A newly-discovered painting by the celebrated British artist L.S Lowry could sell for up to £1 million when it goes up for sale at Christie’s this month.
The 1943 painting, entitled ‘The Mill, Pendlebury’, had been owned by the same collector for over 70 years and was unknown to even to dedicated Lowry scholars.
The work will now hit the auction block for the first time in its history in London on January 24, with an estimate of £700,000 – £1 million.
“This is a remarkable discovery,” said Nick Orchard, Head of Modern British & Irish Art at Christie’s in London. “Very few people knew it existed.”
The painting is a classic example of Lowry’s work, and features a crowd of his stylized figures in front of The Acme Spinning Company Mill in Pendlebury, a region on the outskirts of Manchester.
But whereas most of Lowry’s factory paintings depict a sea of faceless people arriving or leaving work, ‘The Mill, Pendlebury’ depicts them on a rare day off.
The tone of the scene is altogether more cheerful, as parents push prams, children play cricket and women in their Sunday hats stop to chat to each other.
“This painting ticks all the boxes where Lowry is concerned,” said Orchard. “It’s a classic, industrial landscape from a peak period in the artist’s career, the 1940s.
“Unusually for Lowry, this is quite a happy painting. The atmosphere is relaxed, and people are interacting with each other rather than streaming en masse into work.”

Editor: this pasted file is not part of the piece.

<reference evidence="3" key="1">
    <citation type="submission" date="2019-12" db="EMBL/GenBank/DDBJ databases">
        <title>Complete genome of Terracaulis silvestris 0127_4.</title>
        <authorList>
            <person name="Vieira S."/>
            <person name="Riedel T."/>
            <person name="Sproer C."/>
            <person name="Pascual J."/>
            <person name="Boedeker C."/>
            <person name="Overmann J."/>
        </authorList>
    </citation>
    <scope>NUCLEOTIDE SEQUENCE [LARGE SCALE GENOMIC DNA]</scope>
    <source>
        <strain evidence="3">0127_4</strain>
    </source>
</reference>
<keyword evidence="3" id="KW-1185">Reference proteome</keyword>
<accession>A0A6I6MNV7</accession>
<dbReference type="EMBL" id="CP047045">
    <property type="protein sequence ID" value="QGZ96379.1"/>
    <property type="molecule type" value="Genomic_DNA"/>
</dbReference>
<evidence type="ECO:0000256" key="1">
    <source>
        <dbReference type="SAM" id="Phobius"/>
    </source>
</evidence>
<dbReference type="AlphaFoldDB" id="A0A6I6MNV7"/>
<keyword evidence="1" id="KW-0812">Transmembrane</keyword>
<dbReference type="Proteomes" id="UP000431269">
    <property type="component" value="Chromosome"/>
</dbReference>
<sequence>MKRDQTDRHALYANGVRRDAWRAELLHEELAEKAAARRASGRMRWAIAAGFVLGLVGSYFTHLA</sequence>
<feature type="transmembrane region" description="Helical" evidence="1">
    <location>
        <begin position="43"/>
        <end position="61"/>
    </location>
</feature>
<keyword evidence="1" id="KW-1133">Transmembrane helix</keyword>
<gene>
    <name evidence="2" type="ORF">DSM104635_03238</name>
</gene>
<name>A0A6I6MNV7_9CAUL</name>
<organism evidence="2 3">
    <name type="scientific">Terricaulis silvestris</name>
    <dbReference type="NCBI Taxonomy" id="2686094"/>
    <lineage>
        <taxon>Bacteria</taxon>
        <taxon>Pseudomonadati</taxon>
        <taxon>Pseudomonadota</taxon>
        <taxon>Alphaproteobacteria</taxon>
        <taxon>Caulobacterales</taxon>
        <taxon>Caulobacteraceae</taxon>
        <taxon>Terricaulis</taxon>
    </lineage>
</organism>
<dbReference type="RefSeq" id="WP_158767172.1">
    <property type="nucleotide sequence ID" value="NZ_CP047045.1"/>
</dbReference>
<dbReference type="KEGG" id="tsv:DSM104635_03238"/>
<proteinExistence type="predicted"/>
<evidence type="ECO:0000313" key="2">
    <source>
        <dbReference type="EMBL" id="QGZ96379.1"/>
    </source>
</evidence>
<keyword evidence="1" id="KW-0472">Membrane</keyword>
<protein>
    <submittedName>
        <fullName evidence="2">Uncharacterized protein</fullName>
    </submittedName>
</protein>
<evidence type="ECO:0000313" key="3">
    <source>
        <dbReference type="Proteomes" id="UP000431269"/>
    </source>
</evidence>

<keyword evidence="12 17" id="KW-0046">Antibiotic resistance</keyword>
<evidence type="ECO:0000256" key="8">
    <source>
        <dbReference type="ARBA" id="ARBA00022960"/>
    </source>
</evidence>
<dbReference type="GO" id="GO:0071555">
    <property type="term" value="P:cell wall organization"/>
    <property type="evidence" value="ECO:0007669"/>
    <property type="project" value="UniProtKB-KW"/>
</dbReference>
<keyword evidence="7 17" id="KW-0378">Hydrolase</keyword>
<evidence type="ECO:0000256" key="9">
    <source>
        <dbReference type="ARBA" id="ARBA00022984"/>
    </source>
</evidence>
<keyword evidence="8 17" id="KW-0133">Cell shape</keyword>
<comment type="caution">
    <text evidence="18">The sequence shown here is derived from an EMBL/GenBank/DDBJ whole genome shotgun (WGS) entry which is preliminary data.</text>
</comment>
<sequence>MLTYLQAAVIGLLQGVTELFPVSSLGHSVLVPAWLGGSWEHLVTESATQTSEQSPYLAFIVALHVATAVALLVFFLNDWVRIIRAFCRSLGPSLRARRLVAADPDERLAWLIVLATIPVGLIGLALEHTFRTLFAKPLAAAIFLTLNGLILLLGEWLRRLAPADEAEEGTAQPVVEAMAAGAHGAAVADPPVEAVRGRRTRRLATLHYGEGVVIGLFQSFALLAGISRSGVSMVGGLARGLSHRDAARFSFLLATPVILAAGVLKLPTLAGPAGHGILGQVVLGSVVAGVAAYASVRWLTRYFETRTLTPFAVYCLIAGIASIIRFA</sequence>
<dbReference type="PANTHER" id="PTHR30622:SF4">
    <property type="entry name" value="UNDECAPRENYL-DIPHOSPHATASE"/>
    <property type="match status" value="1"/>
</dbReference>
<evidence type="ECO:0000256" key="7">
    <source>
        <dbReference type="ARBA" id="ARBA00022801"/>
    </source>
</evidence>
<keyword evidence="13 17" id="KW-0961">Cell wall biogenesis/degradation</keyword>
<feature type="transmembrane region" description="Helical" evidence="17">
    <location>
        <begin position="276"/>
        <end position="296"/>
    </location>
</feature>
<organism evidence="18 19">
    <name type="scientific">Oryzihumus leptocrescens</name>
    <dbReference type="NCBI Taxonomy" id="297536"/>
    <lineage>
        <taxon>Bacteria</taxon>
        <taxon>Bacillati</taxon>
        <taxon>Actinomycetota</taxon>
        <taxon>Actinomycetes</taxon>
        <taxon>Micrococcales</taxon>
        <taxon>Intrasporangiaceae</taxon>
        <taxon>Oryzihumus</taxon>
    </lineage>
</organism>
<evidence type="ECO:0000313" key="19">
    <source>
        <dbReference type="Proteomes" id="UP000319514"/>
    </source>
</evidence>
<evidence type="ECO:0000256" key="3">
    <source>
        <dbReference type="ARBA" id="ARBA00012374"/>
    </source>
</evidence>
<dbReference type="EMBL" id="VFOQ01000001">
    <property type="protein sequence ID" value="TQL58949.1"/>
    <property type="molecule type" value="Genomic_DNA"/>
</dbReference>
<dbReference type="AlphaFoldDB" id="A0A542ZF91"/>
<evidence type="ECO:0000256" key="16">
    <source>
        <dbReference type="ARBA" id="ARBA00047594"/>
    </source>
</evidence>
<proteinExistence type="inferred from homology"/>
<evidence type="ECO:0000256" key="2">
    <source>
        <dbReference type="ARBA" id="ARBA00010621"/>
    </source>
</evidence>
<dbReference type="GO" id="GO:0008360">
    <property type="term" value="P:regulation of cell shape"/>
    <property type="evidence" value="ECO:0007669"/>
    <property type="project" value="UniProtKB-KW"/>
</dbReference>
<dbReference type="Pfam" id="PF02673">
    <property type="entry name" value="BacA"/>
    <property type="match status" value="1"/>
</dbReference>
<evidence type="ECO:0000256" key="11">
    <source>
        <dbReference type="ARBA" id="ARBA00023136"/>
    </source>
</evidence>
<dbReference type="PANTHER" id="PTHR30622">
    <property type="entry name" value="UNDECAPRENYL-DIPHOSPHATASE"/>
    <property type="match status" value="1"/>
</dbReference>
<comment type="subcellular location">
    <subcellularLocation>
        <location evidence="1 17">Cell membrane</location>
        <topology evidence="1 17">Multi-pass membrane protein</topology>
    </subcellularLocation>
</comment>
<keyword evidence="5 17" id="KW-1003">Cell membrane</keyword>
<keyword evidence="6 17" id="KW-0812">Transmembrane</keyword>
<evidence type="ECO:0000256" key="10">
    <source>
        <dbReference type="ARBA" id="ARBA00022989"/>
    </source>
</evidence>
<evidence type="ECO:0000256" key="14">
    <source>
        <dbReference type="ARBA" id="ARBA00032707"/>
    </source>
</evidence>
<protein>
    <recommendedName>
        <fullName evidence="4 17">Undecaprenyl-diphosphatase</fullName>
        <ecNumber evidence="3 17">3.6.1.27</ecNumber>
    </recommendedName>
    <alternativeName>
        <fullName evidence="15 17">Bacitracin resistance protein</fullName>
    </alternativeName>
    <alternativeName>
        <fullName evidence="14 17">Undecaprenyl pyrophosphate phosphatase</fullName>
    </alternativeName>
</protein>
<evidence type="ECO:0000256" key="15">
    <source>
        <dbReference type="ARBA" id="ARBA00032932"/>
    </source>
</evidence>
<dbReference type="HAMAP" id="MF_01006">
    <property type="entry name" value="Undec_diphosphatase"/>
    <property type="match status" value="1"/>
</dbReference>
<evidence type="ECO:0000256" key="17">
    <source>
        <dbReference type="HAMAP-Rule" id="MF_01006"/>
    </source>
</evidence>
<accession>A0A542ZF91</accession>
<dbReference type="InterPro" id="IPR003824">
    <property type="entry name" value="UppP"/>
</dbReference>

The painting was purchased directly from Lowry himself by Dr Leonard D. Hamilton, then a medical student at Oxford, who had lived close to the mill in Salford as a child.
In 1949 Hamilton moved to the U.S and took Lowry’s painting with him as a reminder of home, as he began his career at the Sloan Kettering Institute in New York.
Hamilton became one of the world’s leading experts in DNA extraction and worked closely with Maurice Wilkins of King’s College London. Using Hamilton’s samples, Wilkins then worked in collaboration with James Watson and Francis Crick to discover the double-helix structure of DNA in 1953.
The trio were awarded the Nobel Prize for their efforts, and Wilkins later acknowledged the significant contribution of Hamilton, who he simply called “good old Leonard”.
Hamilton remained a passionate art collector for his entire life, and passed away in 2019 at the age of 98, leaving artworks by Whistler, Matisse and Picasso amongst others.
And now his beloved Lowry painting, which remained his own personal secret for decades, will now head home to the U.K where scholars and collector alike await its return with excitement.